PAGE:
The serpentine path of the feed lines 12 has been found to advantageously limit the influence these lines would otherwise generally have on the directional character and strength of the radiated signals produced by the stubs 16. The serpentine configuration of the feed lines 12 serves to space the distal or free ends of the stubs 16 from the feed lines and produces the ideal electric field patterns shown in FIG. 2.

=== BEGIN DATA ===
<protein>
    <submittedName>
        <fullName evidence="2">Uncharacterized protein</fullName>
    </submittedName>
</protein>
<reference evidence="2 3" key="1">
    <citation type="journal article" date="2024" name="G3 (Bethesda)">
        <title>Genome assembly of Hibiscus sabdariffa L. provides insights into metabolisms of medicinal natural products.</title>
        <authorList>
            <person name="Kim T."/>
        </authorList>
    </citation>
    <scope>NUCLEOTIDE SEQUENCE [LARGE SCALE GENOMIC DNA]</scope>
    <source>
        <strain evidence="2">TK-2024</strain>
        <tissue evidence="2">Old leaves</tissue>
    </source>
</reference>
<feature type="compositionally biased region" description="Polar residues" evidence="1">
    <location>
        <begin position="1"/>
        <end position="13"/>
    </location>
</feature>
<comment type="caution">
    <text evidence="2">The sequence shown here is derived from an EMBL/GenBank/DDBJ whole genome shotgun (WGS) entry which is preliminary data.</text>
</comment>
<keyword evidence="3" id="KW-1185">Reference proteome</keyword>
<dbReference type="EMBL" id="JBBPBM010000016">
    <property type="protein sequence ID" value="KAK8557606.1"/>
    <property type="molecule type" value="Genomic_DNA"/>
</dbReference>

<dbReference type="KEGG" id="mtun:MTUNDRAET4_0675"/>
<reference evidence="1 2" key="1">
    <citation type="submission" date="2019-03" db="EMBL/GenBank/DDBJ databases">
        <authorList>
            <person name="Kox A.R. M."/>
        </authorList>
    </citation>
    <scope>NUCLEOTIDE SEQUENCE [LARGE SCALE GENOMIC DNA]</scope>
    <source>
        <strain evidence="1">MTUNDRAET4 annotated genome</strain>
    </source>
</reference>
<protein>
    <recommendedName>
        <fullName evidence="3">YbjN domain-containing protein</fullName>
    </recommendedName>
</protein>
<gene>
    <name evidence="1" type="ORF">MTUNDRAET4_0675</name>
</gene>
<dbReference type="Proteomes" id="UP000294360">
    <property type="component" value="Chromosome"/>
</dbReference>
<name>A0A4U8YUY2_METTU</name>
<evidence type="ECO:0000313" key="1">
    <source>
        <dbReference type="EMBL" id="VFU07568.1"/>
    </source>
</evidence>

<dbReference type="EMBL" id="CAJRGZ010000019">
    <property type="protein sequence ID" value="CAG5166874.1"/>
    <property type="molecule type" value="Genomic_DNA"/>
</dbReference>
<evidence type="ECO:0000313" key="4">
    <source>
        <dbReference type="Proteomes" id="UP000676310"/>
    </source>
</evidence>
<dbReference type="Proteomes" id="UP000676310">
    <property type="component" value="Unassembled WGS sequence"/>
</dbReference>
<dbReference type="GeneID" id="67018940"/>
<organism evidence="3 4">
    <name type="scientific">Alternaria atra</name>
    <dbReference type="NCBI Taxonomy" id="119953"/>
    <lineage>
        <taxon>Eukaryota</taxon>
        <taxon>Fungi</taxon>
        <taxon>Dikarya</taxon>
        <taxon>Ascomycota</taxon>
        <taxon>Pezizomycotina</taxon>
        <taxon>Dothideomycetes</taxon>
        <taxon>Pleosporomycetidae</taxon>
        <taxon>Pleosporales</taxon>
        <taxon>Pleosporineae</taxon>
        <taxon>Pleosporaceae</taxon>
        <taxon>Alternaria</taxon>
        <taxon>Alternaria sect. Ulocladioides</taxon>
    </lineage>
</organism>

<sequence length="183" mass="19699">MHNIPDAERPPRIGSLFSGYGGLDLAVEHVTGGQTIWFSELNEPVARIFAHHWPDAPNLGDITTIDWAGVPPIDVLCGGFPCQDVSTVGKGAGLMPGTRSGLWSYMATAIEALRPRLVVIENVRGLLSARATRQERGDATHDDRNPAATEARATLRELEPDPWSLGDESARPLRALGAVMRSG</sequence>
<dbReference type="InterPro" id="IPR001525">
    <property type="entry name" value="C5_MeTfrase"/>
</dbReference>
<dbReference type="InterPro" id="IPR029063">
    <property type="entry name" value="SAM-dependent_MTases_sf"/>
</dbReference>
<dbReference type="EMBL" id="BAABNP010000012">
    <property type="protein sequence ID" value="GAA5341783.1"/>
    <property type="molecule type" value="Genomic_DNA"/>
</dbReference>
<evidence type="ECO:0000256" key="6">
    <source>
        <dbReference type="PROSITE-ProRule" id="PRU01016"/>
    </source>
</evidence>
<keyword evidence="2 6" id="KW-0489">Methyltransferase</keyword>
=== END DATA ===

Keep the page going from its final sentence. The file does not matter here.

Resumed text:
Radiation from a stub 16 is polarized parallel or nearly parallel to the stub. In FIGS. 1 and 4, the stubs, i.e. dipoles 16 are arranged at an angle of +45° or −45° to the axis 11. Radiation of the angled stubs 16 has both horizontal and vertical components in the sense that the axis 11 of the antenna 10 is vertically oriented. The horizontally polarized radiation components of all of the stubs 16 of the antenna 10 are all polarized in the same direction and roughly in-phase such that they create radiation beams 41 that are nearly perpendicular to the antenna axis 11. In addition, horizontally polarized beams 45 are end fire beams produced as a consequence of the nearly full wavelength spacing between the stubs or radiators 16. On the other hand, the vertically polarized radiation components of adjacent stubs 16 are in opposite directions and therefore oppose one another. The interaction of these opposing vertically polarized radiation components produces scanned conical beams tilted off the plane perpendicular to the axis 11 by about ±40°, the angle depending in part on the proximity of the stubs 16 to one another. This phenomenon is schematically depicted in FIG. 4 where horizontally polarized signal components travel in beams 41 nearly perpendicular to the antenna axis 11 and in the end fire direction; whereas, the vertically polarized signal components are radiated in terms of tilted conical beams 42 u and 42 d. Because of the complex phasing action between all the stubs and termination, these beams will not all be excited to the same radiation level. Thus, FIG. 4 is an over-simplification and in-use of the antenna the RFID tagged items are illuminated in the near zone of the antenna. FIG. 4 is depicting the horizontally and vertically polarized radiation beams as seen in the far field of the antenna.